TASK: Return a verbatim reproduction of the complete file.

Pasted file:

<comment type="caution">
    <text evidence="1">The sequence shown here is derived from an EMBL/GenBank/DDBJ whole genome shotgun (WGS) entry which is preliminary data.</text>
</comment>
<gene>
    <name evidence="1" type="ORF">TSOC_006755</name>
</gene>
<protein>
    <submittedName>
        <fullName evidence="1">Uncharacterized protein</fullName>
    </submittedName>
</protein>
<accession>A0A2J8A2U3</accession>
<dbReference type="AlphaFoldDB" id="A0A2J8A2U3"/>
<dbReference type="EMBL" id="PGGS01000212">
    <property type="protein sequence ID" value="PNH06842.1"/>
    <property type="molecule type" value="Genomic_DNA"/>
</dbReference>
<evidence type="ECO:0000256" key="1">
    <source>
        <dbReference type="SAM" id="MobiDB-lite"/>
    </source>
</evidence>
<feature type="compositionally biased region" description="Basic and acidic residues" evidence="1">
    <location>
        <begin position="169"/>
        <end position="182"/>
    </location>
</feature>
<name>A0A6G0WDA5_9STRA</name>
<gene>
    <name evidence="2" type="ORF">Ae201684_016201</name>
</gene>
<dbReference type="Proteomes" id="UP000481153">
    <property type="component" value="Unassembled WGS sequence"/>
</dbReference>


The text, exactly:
<comment type="caution">
    <text evidence="1">The sequence shown here is derived from an EMBL/GenBank/DDBJ whole genome shotgun (WGS) entry which is preliminary data.</text>
</comment>
<gene>
    <name evidence="1" type="ORF">TSOC_006755</name>
</gene>
<protein>
    <submittedName>
        <fullName evidence="1">Uncharacterized protein</fullName>
    </submittedName>
</protein>
<accession>A0A2J8A2U3</accession>
<dbReference type="AlphaFoldDB" id="A0A2J8A2U3"/>
<dbReference type="EMBL" id="PGGS01000212">
    <property type="protein sequence ID" value="PNH06842.1"/>
    <property type="molecule type" value="Genomic_DNA"/>
</dbReference>
<evidence type="ECO:0000256" key="1">
    <source>
        <dbReference type="SAM" id="MobiDB-lite"/>
    </source>
</evidence>
<feature type="compositionally biased region" description="Basic and acidic residues" evidence="1">
    <location>
        <begin position="169"/>
        <end position="182"/>
    </location>
</feature>
<name>A0A6G0WDA5_9STRA</name>
<gene>
    <name evidence="2" type="ORF">Ae201684_016201</name>
</gene>
<dbReference type="Proteomes" id="UP000481153">
    <property type="component" value="Unassembled WGS sequence"/>
</dbReference>